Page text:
Medicare Advantage Plans Explained
This article was updated on: 10/21/2018
Did you know that there are different ways to get your Medicare coverage? When they think of Medicare, many people think of the government program known as Original Medicare, which includes Part A (hospital insurance) and Part B (medical insurance). But you may have other Medicare plan options. For example, you may be able to get your Part A and Part B benefits through a private, Medicare-approved insurance company.
That’s what the Medicare Part C (Medicare Advantage) program is all about: it gives you an alternative way to receive your Original Medicare (Part A and Part B) coverage (everything except hospice care, which Part A still covers). Some Medicare Advantage plans include additional benefits as well – prescription drug coverage, for example, or routine dental services and/or fitness programs. These are just a few examples of additional benefits that some Medicare Advantage plans offer – benefits not included in Original Medicare.
It’s important to know that Original Medicare doesn’t cover prescription drugs in most situations – for example, Medicare Part A and Part B don’t generally cover the medications you might take at home. Most Medicare Advantage plans do include prescription drug coverage – so you can get all your Medicare benefits in one policy.
If you’re looking for a Medicare Advantage Prescription Drug plan (that is, a Medicare Advantage plan with prescription drug coverage), you might want to make sure it covers the prescriptions you take. Each Medicare Advantage Prescription Drug plan has its own formulary (list of covered prescription drugs). The formulary may change at any time; you will receive notice from your plan when necessary.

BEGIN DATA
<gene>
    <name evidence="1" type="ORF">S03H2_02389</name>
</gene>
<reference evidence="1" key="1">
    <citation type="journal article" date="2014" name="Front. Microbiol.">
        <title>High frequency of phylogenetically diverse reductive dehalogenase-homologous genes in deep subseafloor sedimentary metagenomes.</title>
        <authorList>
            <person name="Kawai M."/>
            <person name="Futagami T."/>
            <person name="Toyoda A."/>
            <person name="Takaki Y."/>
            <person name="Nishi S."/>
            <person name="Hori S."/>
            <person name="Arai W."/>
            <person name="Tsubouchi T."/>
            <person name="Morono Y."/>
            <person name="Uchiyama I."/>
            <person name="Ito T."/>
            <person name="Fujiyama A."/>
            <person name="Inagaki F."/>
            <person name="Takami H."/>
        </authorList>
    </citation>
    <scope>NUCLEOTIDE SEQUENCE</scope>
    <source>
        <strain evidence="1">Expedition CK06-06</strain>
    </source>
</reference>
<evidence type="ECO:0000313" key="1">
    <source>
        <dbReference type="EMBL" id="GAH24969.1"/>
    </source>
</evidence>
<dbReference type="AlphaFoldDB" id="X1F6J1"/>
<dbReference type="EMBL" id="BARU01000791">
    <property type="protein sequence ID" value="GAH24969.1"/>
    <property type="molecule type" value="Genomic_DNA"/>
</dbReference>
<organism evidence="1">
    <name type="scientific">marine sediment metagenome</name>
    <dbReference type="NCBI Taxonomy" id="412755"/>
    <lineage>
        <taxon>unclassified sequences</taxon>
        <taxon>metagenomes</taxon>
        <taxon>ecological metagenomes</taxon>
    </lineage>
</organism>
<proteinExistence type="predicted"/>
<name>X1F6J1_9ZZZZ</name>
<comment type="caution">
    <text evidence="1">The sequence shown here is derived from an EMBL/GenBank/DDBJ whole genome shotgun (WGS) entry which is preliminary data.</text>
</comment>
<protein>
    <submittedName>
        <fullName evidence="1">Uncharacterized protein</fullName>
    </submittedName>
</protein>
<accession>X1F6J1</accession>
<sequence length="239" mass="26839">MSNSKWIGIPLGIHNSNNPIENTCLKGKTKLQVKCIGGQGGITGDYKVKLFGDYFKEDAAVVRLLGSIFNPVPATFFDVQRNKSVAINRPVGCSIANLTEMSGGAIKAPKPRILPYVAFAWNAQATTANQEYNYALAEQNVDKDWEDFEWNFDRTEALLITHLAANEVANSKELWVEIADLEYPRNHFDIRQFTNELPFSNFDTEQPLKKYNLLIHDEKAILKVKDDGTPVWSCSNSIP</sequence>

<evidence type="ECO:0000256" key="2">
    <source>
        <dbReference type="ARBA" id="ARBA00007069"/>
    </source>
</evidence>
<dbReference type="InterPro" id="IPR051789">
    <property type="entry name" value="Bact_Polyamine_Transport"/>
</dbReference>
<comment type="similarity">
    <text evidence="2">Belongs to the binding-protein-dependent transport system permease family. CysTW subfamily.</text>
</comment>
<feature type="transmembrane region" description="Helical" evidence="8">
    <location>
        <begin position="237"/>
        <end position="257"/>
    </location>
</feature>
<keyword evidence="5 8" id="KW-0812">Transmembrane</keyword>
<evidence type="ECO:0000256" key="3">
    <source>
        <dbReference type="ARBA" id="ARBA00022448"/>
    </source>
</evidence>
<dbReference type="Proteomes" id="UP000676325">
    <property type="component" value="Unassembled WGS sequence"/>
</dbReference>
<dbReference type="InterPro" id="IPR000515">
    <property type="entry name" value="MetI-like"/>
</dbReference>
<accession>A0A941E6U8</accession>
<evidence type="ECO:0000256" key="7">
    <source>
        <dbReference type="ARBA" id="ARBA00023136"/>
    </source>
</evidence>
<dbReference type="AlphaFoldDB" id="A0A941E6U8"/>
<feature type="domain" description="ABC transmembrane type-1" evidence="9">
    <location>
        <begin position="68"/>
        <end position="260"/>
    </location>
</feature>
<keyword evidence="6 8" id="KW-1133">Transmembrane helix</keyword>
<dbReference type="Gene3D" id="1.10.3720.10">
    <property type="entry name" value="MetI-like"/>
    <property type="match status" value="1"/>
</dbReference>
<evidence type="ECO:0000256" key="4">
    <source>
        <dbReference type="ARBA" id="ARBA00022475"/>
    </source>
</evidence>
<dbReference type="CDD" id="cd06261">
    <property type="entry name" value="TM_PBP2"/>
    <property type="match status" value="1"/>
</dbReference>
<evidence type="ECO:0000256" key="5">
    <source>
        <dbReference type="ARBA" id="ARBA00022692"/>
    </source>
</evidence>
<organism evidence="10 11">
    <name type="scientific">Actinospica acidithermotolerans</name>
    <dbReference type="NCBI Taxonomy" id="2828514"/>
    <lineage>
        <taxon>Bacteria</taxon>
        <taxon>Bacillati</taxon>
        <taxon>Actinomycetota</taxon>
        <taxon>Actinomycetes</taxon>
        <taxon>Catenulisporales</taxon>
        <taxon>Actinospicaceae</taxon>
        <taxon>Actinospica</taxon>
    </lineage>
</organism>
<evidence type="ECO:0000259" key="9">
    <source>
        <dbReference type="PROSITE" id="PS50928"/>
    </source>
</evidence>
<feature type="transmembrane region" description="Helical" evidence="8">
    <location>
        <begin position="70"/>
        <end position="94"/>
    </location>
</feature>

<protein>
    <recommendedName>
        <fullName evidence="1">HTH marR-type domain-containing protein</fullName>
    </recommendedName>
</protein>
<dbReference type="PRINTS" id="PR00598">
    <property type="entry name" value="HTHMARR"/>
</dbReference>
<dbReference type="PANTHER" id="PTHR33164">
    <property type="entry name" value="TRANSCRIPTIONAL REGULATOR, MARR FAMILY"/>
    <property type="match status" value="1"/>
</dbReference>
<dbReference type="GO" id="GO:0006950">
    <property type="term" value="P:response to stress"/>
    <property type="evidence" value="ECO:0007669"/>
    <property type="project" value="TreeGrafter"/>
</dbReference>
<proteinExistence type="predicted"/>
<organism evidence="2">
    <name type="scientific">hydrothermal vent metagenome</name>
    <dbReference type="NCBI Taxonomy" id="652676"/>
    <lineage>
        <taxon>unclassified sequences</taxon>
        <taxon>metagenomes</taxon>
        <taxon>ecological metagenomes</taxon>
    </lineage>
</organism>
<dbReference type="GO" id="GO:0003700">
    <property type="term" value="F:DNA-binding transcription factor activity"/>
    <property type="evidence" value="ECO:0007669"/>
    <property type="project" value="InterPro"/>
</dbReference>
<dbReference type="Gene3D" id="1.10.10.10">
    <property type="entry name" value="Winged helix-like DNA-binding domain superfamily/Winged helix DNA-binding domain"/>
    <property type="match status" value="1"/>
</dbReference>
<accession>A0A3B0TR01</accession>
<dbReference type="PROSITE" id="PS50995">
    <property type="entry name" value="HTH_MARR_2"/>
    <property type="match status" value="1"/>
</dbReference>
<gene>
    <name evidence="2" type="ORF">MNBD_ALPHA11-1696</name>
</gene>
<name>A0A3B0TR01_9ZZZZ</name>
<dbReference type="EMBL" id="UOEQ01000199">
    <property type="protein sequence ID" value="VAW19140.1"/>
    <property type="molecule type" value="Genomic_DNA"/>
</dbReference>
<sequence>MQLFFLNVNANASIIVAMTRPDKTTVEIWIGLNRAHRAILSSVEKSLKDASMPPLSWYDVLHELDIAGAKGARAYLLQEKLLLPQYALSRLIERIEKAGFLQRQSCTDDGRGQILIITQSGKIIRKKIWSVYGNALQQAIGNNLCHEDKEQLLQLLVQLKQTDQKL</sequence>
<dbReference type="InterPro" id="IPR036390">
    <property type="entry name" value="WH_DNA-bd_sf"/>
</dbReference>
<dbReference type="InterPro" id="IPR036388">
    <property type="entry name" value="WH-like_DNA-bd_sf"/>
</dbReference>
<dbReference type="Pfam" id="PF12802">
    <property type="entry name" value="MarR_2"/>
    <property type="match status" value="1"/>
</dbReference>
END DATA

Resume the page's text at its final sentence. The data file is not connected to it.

Since Medicare Advantage plans are available from private companies that contract with Medicare, each plan sets its own premium; some Medicare Advantage plans have premiums as low as $0 per month.
When you enroll in a Medicare Advantage plan, you’re still in the Medicare program, and you’re still required to pay your monthly Medicare Part B premium; however, your Medicare services are covered and administered through a single policy.
There are several types of Medicare Advantage plans, such as Health Maintenance Organization (HMO) plans, Preferred Provider Organization (PPO)* plans, Private Fee-For-Service (PFFS) plans, and Special Needs Plans (SNPs). Other Medicare Part Advantage plan options include HMO Point-Of-Service (HMO POS) plans and Medical Savings Account (MSA) plans. Depending on where you live, you might not find every type of plan available to you.
What does a Medicare Advantage plan cover?